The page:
Proportionally more steel goes into a dump bed than in other types of truck bodies and trailers, so the now higher-priced material results in prices rises of 11.5% compared to a year before, NTEA reports.
 - Photos: Tom Berg

Proportionally more steel goes into a dump bed than in other types of truck bodies and trailers, so the now higher-priced material results in prices rises of 11.5% compared to a year before, NTEA reports.

Photos: Tom Berg

President Donald Trump’s tariffs on imported steel and aluminum have not raised prices of trucks and trailers as much as anticipated, but there are exceptions: As of the end of September, dump bodies were up 11.5% over the same period in 2017, and light-duty trailer prices rose 9.1%. That according to Steve Latin-Kasper, director of market research for the National Truck Equipment Association.

“Dump body prices rising faster than other truck body prices (which rose from 0.2% to 1.4%, depending on type) can be attributed to the fact that by weight, dump bodies have more steel than other body types,” he wrote in December’s NTEA News. “Therefore, steel accounts for a greater percentage of dump-body bill-of-materials totals, which means the 25% tariff on steel had a greater impact on pricing.”

Some light-duty trailers (defined as under 10,000 pounds per axle in capacity) also use more steel in proportion to other materials, which helps explain their rises, Latin-Kasper said. By contrast, aluminum sides and wood floors commonly comprise a large percentage of the materials in van-type truck bodies, which rose only 3.2%.  In them, steel is used for underbody frames and sometimes wheels, so amounts to a smaller percentage, especially in long trailers.

Meanwhile, published reports say that U.S. steel producers raised their prices as much as 50% since the tariffs went into effect. They could do this because lower-priced foreign steel, including that from Canada and other friendly countries, became more costly, taking pressure off Americans and giving them the freedom to hike prices. (Is that greed or simply smart business?)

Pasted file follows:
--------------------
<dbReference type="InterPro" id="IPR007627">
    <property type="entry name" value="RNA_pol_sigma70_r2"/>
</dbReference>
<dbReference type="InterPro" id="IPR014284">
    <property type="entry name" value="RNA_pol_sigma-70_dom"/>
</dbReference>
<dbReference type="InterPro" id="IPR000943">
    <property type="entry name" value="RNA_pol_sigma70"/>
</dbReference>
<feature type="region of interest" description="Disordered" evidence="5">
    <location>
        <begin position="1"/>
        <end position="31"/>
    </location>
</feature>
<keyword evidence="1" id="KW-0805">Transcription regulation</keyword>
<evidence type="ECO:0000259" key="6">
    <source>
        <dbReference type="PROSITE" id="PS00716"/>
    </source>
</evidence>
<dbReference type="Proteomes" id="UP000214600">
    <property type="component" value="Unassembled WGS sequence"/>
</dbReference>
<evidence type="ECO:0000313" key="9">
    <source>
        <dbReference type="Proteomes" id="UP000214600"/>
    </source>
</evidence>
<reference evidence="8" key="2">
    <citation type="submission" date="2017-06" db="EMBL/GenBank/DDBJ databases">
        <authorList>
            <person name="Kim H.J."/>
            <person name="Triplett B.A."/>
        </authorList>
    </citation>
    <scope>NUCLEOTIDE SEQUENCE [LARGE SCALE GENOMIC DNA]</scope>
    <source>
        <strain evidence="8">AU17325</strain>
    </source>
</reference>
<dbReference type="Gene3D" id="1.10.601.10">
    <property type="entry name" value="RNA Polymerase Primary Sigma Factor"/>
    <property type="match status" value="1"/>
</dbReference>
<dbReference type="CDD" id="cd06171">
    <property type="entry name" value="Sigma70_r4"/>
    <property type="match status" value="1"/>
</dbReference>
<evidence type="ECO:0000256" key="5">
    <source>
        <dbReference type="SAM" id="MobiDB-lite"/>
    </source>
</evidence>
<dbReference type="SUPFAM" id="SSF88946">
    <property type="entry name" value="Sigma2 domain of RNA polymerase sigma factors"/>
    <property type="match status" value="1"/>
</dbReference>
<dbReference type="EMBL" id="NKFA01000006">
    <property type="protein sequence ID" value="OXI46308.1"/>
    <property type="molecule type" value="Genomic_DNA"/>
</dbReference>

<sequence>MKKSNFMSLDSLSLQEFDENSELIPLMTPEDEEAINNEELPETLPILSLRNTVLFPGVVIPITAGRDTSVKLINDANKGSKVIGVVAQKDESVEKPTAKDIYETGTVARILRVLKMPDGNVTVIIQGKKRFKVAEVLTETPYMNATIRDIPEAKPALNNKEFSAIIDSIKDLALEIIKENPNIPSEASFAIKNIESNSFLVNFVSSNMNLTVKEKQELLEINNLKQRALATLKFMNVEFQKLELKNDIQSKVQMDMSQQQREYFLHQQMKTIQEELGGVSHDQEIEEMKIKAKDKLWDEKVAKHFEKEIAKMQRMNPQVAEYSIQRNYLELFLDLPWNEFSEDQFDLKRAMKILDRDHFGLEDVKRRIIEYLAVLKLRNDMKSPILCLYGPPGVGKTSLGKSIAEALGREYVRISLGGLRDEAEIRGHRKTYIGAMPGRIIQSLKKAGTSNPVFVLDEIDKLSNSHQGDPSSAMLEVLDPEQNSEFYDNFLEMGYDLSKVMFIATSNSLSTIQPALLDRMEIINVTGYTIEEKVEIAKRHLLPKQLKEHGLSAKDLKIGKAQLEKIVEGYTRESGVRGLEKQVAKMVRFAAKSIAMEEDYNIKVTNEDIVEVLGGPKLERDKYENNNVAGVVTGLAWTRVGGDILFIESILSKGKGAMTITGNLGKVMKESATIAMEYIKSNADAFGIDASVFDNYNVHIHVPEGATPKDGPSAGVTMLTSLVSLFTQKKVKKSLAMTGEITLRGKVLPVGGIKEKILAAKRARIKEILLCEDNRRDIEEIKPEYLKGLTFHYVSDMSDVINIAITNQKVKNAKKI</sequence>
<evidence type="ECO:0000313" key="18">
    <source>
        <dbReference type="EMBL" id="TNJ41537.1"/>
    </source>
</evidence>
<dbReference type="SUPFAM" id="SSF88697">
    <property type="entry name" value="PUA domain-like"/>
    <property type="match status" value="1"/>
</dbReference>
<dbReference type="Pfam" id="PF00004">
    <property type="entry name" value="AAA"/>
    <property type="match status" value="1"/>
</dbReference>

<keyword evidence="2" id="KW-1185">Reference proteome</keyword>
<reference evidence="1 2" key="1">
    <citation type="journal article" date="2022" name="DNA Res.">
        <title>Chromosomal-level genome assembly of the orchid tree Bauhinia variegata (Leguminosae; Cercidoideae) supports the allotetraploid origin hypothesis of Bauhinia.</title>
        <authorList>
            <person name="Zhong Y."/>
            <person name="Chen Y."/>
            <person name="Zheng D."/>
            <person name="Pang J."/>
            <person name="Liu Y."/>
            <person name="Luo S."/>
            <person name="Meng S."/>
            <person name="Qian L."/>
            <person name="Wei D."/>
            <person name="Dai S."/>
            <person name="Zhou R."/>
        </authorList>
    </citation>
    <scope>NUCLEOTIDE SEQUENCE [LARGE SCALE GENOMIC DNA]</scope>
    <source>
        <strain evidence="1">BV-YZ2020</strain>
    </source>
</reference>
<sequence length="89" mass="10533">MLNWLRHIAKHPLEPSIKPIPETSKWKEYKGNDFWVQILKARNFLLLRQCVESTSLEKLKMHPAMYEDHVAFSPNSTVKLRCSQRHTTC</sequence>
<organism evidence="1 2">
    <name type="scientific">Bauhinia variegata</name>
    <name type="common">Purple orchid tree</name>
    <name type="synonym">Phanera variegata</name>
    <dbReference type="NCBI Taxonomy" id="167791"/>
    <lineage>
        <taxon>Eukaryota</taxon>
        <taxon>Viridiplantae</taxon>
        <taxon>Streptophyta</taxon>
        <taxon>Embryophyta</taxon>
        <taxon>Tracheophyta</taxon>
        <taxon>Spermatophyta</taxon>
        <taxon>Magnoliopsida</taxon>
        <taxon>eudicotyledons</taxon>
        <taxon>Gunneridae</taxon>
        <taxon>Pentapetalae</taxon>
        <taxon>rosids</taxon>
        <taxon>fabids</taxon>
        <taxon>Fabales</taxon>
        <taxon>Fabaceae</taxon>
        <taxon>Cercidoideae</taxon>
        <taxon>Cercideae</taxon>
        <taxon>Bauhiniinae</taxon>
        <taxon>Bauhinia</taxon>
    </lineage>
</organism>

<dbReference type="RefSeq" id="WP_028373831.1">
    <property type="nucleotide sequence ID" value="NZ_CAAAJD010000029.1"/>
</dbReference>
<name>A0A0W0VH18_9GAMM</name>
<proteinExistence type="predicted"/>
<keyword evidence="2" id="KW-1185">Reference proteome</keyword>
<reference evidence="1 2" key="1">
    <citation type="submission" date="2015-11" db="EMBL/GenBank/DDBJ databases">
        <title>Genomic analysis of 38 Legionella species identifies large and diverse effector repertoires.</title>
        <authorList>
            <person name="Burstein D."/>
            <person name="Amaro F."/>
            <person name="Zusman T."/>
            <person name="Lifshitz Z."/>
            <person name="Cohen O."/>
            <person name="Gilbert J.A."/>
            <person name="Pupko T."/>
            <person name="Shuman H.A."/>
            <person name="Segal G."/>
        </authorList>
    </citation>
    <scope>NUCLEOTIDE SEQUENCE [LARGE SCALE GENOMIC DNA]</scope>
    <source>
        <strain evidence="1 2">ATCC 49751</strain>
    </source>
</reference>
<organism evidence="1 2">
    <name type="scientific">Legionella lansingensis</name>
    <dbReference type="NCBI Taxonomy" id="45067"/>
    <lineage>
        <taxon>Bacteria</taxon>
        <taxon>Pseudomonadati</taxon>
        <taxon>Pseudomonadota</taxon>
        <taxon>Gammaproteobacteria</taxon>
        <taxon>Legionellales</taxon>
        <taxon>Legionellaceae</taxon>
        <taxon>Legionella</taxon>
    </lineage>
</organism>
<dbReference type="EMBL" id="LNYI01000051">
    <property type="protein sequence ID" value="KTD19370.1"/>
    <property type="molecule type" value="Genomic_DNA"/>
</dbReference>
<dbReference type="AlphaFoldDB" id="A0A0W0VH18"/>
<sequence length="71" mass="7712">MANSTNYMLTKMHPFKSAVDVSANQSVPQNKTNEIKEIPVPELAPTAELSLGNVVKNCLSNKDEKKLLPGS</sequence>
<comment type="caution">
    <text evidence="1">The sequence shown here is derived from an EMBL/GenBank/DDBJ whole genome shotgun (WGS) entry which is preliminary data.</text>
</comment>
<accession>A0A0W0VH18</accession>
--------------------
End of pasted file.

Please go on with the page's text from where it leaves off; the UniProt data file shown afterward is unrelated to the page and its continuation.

That’s the bad news. The good news is that several steel mills in the Midwest reopened as a result of the tariffs, putting hundreds of Americans back to work.

More good news, unless you happen to be in the commodities business, is that the rate of growth in hot-rolled steel prices have been moderating, he reported. That contributed to smaller price increases for most types of truck bodies and trailers.

Now, I can personally attest to the tariffs’ effects on steel. The other day a crew arrived to install my new car lift. It now resides in the garage I had built extra tall to accommodate a vehicle hoisted into the air. Yes, it’s an extravagance, but I’ve wanted one for years, even though I’m no mechanic.

The author’s new Chinese-made car lift cost about half what a comparable American-built product would have. Still, the Trump tariff on imported steel raised the price of the Titan lift by about $200.
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The author’s new Chinese-made car lift cost about half what a comparable American-built product would have. Still, the Trump tariff on imported steel raised the price of the Titan lift by about $200.

And, as I’ve gotten older, it’s become more difficult for me to get down on a concrete floor, slide under my jacked-up Chevy Corvair, as I did a few weeks ago to change its engine oil. And it’s even harder to get back up. I think I inherited my Grandpa Billy Berg’s arthritic knees (the old guy could barely walk as he got into his 80s).

My new 8,000-pound-capacity Titan lift was made in Hanjiin, China. I grit my teeth when I write that because I really wanted to "Buy American." But I priced a Backyard Buddy, made in Warren, Ohio, and it was twice as much. I'm sure it's a superior product and I’d have popped for the extra dough if I were going to use the lift every day, but I won’t, even if I intend to use it for my my other two cars, as well. Money talks.

The Titan cost about $3,120, delivered and installed. It would’ve been about $2,900, the dealer said, but the tariff pumped up his prices last summer. Excuse me now while I send an invoice to Mr. Trump for 200 bucks.

Author

Tom Berg
Tom Berg

Tom Berg

Journalist since 1965, truck writer and editor since 1978. CDL-qualified; conducts road tests on new heavy-, medium- and light-duty tractors and trucks. Specializes in vocational trucks and trailers of all types.

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Journalist since 1965, truck writer and editor since 1978. CDL-qualified; conducts road tests on new heavy-, medium- and light-duty tractors and trucks. Specializes in vocational trucks and trailers of all types.

View Bio
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